While ABA has urged the DOL to reconsider its Interpretation, and the courts have confirmed that its application is prospective only, it looks like lenders and others whose primary duty is making loans to individual bank customers must be treated as non-exempt, record their hours worked and be paid overtime. Again, we recommend a wage and hour audit to determine whether bank positions are correctly classified as exempt and which particular exemption applies. If problems are found, they should be promptly addressed, either by adjusting the job to fit an exemption, or reclassifying it as non-exempt.

Social media and the workplace
The National Labor Relations Board recently ruled that an employee’s negative comments about her employer on her Facebook page was “protected concerted action.” Both union and non-union employers should take notice. This is an evolving legal area, in which there are few reported decisions. With little guidance from the courts, it is critical that banks carefully draft and enforce a social media policy.

The costs to banks of employees using poor judgment in their online postings are very real; bad publicity is just the beginning.

The risks include disclosure of confidential information and third-party lawsuits based on a range of claims including defamation, invasion of privacy, negligence, discrimination, and violations of state and federal data privacy laws.

According to a 2009 Deloitte Ethics and Workplace Survey, 53% of the employees surveyed believe that an employee’s social networking page is not their employer’s business, and nearly one-third said they never consider what their boss would think before posting material online.

But employee use of social media is a two-edged sword. Content posted by employees is increasingly a source of evidence in employment claims. For example, in a recent case alleging sexual harassment, the plaintiffs’ online postings were ruled admissible on the issue of their claim for emotional distress damages. In another case, an employee’s LinkedIn postings and Facebook friends were used to show breach of a non-solicitation and non-compete agreement.

One thing is clear: Employers cannot afford to ignore the popular and rapidly changing world of social media. New issues will continue to emerge. Banks should carefully monitor their employees’ online activities, and re-examine their policies, employment agreements and practices to respond.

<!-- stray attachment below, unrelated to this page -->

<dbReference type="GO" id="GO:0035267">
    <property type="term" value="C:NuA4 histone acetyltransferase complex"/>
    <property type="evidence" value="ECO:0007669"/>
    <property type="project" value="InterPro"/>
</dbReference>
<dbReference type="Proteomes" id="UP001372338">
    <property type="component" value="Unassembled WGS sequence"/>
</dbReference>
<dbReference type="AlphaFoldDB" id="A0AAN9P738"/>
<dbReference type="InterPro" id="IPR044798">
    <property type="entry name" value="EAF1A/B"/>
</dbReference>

Moves to restrict use of credit checks in hiring
Many banks use credit checks as a screening tool in hiring or promotions based on the reasonable belief that employees responsible for handling other people’s money should be able to show they are competent at handling their own.

However, a proposal in Congress and several state legislative initiatives would severely limit the use of credit records as a basis for making an adverse employment decision. 

Studies show that minority populations have worse credit records than whites, so the use of credit checks may have a disparate impact on minorities. There is also concern that in a recessionary economy with high unemployment, many excellent candidates may have their employment opportunities curtailed because of a credit record that does not accurately reflect their qualifications to handle money.

Although a bill to amend the Fair Credit Reporting Act (FCRA) to prohibit use of consumer credit checks against prospective and current employees for the purposes of making adverse employment decisions failed to pass before the end of the last congressional session, four states—Hawaii, Illinois, Oregon, and Washington—already have laws limiting the use of credit data for employment purposes. Bills are pending on the issue in 17 other states.

Even if your bank is not doing much hiring at present, take this opportunity to review hiring processes to make sure credit checks are used only where a credit record is truly relevant to the job sought, and only after a contingent offer has been extended, thus reducing the risk of inadvertent discriminatory impact.

Credit scores and ratings should be used consistently and thoughtfully, following FCRA requirements to give the candidate an opportunity to correct an inaccurate credit report. Always look at other screening tools such as criminal record checks and past employment references to gain a complete picture of the candidate.

Go forward … carefully
These are just a few of the areas where employment compliance challenges have increased over the last couple of years. There is not space here to go into the EEOC’s Final Rule interpreting the Genetic Information Non-Discrimination Act; the provision in the healthcare reform package that offers new federal protections to nursing mothers; or the implications for executive pay of either the Dodd-Frank Act or the joint guidance from bank regulators on incentive compensation arrangements.

In February, ABA will host a telephone briefing to help HR personnel deal with the new realities and an uncertain future. In the meantime, tread carefully, a deadlocked Congress doesn’t mean no new employment compliance burdens. The Office of Contract Compliance Programs (OFCCP), the agency charged with enforcing equal employment opportunity and affirmative action for banks with more than 50 employees, recently announced a 20% increase in compliance reviews in 2011.
New ABABJ.com blogger to speak at Feb. 23 ABA HR telephone briefing
President Obama's ambitious agenda of employment law reform was derailed by healthcare reform and the economy. Now Congress is deadlocked. Does this mean no new HR compliance challenges? No such luck! The focus now shifts to federal agencies and their newly aggressive attitude to enforcement and rulemaking around existing employment laws. On Feb. 23, blogger Marian Exall of "The Human Element" blog joins attorney Steven Greene and ABA's Cris Naser for a two-hour telephone briefing, "HR Compliance Challenges Continue Growing."
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[This article was posted on January 7, 2011, on the website of ABA Banking Journal, www.ababj.com, and is copyright 2011 by the American Bankers Association.]